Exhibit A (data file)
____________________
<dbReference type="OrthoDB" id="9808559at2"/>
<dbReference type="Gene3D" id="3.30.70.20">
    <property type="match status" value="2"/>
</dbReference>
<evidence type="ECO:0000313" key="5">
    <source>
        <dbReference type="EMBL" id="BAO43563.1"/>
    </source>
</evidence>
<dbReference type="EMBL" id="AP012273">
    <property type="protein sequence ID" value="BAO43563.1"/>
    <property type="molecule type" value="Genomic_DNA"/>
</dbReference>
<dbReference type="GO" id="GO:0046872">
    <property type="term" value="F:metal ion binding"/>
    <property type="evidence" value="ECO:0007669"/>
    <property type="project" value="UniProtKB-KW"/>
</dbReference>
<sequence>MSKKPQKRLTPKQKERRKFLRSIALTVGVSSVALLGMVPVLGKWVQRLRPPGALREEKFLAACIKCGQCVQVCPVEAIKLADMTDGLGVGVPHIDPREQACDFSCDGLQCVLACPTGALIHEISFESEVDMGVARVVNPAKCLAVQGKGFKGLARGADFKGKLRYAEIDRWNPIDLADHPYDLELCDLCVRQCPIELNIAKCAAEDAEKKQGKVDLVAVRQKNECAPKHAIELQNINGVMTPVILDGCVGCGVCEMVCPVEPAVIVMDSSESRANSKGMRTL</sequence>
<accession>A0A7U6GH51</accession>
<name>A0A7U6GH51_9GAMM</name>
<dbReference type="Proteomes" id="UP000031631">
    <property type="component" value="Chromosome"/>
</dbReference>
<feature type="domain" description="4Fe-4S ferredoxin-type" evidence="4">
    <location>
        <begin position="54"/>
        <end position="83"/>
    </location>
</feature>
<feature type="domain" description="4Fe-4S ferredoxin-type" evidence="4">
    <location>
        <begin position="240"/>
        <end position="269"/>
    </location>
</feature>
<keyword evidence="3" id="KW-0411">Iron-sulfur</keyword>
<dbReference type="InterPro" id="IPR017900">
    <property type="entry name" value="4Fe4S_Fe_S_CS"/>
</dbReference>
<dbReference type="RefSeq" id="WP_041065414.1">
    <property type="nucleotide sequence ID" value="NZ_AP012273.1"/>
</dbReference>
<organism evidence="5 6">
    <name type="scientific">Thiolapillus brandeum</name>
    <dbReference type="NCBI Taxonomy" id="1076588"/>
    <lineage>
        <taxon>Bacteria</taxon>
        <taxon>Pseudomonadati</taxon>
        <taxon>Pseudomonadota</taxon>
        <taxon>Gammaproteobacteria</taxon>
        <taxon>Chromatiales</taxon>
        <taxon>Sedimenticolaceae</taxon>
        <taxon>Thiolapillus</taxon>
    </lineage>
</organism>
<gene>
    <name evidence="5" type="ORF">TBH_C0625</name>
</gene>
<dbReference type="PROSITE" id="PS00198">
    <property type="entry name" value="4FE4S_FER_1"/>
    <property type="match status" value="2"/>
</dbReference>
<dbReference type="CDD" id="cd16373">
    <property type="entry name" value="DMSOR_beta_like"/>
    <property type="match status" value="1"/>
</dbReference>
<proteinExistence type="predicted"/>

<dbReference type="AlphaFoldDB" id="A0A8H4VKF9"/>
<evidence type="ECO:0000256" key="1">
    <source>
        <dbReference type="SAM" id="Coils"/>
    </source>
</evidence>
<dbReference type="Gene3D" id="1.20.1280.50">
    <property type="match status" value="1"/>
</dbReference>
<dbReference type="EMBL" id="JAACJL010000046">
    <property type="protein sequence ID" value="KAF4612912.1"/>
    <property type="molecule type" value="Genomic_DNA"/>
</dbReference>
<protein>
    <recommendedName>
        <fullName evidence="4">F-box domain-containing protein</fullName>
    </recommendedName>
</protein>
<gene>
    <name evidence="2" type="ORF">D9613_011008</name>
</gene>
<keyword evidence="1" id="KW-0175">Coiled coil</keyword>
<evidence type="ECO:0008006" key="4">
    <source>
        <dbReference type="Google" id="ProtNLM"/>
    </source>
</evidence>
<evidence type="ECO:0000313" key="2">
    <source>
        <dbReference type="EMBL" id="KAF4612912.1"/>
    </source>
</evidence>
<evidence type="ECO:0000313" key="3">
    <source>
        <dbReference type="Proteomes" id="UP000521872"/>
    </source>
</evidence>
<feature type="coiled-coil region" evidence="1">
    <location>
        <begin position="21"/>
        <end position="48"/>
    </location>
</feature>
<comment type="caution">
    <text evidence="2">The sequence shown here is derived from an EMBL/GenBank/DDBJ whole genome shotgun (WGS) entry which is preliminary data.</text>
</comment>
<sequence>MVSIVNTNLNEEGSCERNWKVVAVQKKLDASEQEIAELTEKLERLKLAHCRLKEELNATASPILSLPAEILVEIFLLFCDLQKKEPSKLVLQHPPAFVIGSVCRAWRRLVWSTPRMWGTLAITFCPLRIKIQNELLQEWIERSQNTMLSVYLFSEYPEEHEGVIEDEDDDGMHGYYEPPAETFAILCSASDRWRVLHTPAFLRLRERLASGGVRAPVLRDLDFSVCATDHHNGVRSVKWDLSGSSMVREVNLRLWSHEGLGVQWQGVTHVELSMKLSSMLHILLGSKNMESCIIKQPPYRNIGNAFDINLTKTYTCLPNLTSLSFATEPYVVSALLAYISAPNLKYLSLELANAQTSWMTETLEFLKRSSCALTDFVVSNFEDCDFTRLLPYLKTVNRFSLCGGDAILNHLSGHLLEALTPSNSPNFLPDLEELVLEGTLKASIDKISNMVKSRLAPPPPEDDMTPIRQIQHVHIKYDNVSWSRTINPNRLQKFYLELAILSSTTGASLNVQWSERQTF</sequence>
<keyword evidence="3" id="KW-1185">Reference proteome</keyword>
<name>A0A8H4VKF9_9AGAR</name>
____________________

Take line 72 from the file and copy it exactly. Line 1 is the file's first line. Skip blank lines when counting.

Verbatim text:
        <dbReference type="SAM" id="Coils"/>